Difference between revisions of "Monasticism"

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'''Monastiscism''', the practice of living alone from society for [[religious]] purposes, began, in the [[Christian]] tradition, in the deserts of [[Egypt]].  By the [[4th century]], [[Wikipedia:Anthony_the_Great|Saint Anthony of Egypt]] had established a primitive community in the eastern desert, which practiced extreme [[Wikipedia:Ascetism|ascetism]. A less several regime, or ''rule'', was established in [[Wikipedia:Cappadocia|Cappadocia]] by [[Wikipedia:Basil_of_Caesarea|Saint Basil the Great]] during the same century. From these seeds, the practice spread first through the [[Byzantine]] empire and the [[Wikipedia:Orthodox_Christianity|Orthodox Church]], and then through the western, [[Roman Catholic]], tradition.
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'''Monastiscism''', the practice of living alone from society for [[religious]] purposes, began, in the [[Christian]] tradition, in the deserts of [[Egypt]].  By the [[4th century]], [[Wikipedia:Anthony_the_Great|Saint Anthony of Egypt]] had established a primitive community in the eastern desert, which practiced extreme [[Wikipedia:Ascetism|ascetism]]. A less several regime, or ''rule'', was established in [[Wikipedia:Cappadocia|Cappadocia]] by [[Wikipedia:Basil_of_Caesarea|Saint Basil the Great]] during the same century. From these seeds, the practice spread first through the [[Byzantine]] empire and the [[Wikipedia:Orthodox_Christianity|Orthodox Church]], and then through the western, [[Roman Catholic]], tradition.
  
 
Monasticism propagated Christianity, through example, as well as making the faith into a service to the people to whom it preached, as [[monastery|monasteries]] became centres of [[agriculture]], [[education|learning]] and [[medicine]].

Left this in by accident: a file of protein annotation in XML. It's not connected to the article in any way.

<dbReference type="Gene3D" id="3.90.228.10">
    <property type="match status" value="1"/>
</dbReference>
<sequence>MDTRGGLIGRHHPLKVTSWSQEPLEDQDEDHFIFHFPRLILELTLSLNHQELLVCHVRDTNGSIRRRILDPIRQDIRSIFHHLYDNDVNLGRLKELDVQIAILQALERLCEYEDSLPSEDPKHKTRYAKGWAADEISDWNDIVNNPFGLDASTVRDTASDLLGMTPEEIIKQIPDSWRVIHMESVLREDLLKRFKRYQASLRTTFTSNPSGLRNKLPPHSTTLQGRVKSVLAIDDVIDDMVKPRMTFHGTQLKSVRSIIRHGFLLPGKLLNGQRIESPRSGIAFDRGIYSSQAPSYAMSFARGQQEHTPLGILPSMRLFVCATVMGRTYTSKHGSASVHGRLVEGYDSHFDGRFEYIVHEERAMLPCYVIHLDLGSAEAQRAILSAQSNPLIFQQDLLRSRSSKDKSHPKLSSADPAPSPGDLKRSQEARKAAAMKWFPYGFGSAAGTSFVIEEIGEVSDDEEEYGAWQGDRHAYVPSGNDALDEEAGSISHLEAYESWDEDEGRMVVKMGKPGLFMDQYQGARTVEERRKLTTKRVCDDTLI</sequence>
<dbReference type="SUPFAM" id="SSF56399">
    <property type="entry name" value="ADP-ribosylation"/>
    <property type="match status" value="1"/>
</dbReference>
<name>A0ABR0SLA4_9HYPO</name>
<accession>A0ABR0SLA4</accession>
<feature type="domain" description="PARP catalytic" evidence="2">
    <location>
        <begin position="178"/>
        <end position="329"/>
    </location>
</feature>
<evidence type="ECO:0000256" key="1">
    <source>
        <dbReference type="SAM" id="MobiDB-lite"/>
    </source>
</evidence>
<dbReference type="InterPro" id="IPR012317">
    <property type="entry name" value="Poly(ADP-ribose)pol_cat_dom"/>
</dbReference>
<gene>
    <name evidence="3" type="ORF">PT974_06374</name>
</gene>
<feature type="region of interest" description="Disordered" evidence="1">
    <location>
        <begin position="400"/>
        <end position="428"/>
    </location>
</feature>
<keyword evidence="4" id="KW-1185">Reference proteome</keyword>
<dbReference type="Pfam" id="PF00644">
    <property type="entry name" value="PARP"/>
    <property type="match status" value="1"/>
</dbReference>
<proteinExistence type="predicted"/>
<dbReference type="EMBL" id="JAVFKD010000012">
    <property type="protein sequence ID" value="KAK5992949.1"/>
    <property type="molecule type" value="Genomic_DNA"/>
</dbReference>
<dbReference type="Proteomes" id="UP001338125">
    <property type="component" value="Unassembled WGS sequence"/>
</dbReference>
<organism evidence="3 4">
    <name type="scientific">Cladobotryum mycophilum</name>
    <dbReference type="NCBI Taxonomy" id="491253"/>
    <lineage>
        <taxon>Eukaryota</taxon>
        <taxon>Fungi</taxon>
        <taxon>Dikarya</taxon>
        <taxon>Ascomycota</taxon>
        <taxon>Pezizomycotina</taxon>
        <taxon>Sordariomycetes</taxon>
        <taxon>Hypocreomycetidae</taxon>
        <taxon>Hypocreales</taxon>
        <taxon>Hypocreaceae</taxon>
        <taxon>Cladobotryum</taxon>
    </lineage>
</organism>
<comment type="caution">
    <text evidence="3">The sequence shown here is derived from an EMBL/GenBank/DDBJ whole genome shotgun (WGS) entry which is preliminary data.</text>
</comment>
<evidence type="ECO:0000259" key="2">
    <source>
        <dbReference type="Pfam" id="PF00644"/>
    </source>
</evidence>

Monasticism propagated Christianity, through example, as well as making the faith into a service to the people to whom it preached, as [[monastery|monasteries]] became centres of [[agriculture]], [[education|learning]] and [[medicine]].

Latest revision as of 01:18, 12 September 2007

Monastiscism, the practice of living alone from society for religious purposes, began, in the Christian tradition, in the deserts of Egypt. By the 4th century, Saint Anthony of Egypt had established a primitive community in the eastern desert, which practiced extreme ascetism. A less several regime, or rule, was established in Cappadocia by Saint Basil the Great during the same century. From these seeds, the practice spread first through the Byzantine empire and the Orthodox Church, and then through the western, Roman Catholic, tradition.

Monasticism propagated Christianity, through example, as well as making the faith into a service to the people to whom it preached, as monasteries became centres of agriculture, learning and medicine.

The main monastic orders in the Western Church were the Benedictine, the Cistercians, the Dominicans, the Franciscans (both mendicant orders) and the Carmelites.